[ntp:questions] Linux NTP Kernel unsync flag remains long after NTP&Kernel have PPL sync

David Woolley david at ex.djwhome.demon.co.uk.invalid
Fri Aug 29 21:08:58 UTC 2008

Steve Kostecke wrote:
> On 2008-08-28, David Woolley <david at djwhome.demon.co.uk> wrote:
>> Steve Kostecke wrote:
>>> ntpq -c"rv 0 offset" will tell you the current offset of your ntpd.
>> Careful. That is "Offset", not the common sense meaning of offset,
>> which might be put something like: the true error between the local
>> clock and true time.
> Let's see ... there's the offsets shown with:

I don't understand what you are demonstrating.  Without a measurment of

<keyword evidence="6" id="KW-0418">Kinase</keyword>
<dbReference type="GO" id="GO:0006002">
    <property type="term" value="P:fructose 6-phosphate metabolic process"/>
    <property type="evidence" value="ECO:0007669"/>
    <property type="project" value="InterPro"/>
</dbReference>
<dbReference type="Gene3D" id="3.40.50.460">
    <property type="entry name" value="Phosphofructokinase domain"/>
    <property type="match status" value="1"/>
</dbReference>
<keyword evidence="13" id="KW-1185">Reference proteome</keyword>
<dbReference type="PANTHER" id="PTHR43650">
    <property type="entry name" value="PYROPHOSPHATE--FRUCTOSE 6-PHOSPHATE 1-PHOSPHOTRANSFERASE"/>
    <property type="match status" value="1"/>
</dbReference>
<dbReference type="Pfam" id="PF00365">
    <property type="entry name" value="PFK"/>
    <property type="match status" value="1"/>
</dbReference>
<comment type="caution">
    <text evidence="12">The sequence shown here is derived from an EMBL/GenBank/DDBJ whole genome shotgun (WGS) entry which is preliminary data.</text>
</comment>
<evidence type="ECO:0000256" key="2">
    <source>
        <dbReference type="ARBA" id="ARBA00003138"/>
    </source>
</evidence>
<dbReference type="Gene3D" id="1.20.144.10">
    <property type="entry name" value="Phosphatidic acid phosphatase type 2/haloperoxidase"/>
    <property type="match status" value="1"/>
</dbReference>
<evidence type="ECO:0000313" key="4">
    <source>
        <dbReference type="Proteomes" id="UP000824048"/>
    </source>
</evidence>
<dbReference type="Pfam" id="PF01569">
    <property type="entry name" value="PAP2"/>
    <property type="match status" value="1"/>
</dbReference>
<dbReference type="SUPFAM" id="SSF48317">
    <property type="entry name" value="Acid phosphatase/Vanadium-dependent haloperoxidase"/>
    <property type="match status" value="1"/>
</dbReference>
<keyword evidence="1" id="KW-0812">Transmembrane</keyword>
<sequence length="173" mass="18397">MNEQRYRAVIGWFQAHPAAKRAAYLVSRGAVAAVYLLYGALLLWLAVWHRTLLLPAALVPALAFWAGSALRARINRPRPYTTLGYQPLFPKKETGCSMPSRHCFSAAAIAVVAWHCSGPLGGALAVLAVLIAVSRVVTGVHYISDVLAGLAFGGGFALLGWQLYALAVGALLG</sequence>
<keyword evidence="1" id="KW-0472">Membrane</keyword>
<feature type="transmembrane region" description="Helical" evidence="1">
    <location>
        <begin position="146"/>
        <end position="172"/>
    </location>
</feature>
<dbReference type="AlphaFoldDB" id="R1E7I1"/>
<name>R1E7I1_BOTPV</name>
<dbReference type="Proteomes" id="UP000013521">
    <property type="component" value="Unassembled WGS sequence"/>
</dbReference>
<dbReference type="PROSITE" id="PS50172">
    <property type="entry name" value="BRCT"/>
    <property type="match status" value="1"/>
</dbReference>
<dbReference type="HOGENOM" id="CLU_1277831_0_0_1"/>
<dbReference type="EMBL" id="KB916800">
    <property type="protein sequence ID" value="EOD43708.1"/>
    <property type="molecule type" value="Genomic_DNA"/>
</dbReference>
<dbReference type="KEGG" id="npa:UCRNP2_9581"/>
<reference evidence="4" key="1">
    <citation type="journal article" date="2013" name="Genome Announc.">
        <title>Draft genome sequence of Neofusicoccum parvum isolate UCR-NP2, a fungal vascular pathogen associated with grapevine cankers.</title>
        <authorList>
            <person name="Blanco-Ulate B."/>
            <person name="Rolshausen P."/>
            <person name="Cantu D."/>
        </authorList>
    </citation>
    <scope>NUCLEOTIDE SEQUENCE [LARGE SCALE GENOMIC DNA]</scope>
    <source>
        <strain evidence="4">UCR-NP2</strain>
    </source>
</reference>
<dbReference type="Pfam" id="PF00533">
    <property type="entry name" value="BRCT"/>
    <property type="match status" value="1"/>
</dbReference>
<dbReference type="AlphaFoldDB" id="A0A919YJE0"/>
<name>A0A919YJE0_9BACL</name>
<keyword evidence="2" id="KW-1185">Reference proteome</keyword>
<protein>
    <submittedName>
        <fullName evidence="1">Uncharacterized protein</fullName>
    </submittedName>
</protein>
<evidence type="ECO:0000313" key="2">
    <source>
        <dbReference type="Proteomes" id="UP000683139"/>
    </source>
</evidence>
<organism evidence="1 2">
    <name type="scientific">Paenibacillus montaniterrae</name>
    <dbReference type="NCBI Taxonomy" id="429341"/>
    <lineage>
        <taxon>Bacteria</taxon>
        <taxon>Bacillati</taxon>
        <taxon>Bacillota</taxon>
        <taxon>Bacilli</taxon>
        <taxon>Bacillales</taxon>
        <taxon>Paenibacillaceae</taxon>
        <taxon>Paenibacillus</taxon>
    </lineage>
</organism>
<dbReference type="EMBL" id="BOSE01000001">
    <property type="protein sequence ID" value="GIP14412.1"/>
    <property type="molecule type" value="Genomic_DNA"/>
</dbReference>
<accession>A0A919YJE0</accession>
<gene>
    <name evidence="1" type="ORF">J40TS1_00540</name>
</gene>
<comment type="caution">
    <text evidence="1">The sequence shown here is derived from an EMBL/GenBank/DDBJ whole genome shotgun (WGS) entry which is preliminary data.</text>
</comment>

local clock error to a resolution of about 10 microseconds, in this 
case, you cannot compare these offsets against the actual error, 
although you can guess that the actual error might be of the order of 50 
microseconds, relative to the systematic error in your time sources, 
although one really cannot make good statistical inferences from 
essentially one measurement; I've also given Dr Mills the benefit of the 

> ntpq -c"rv 0 offset"
> ntpq -p
> ntpdc -c kern | grep offset
> Take your pick ...
> Running all of those commands together against one of my systems
> produces the following (I've combined the two ntpq invocations):
> $ ntpq -pc"rv 0 offset" edge_box  | awk '/offset=/ { print }; \
> /^*/ { print $1 " " $9}'; ntpdc -c kern edge_box | grep offset
> offset=0.421
> *ntp.cox.net 0.264
> pll offset:           0.000407 s

pll offset and rv offset are pretty much the same, which is what you 
would expect, as they are both averages from the same set of time 
sources.  cox.net is different, although of the same order of magnitude. 
but represents the value for a single source.

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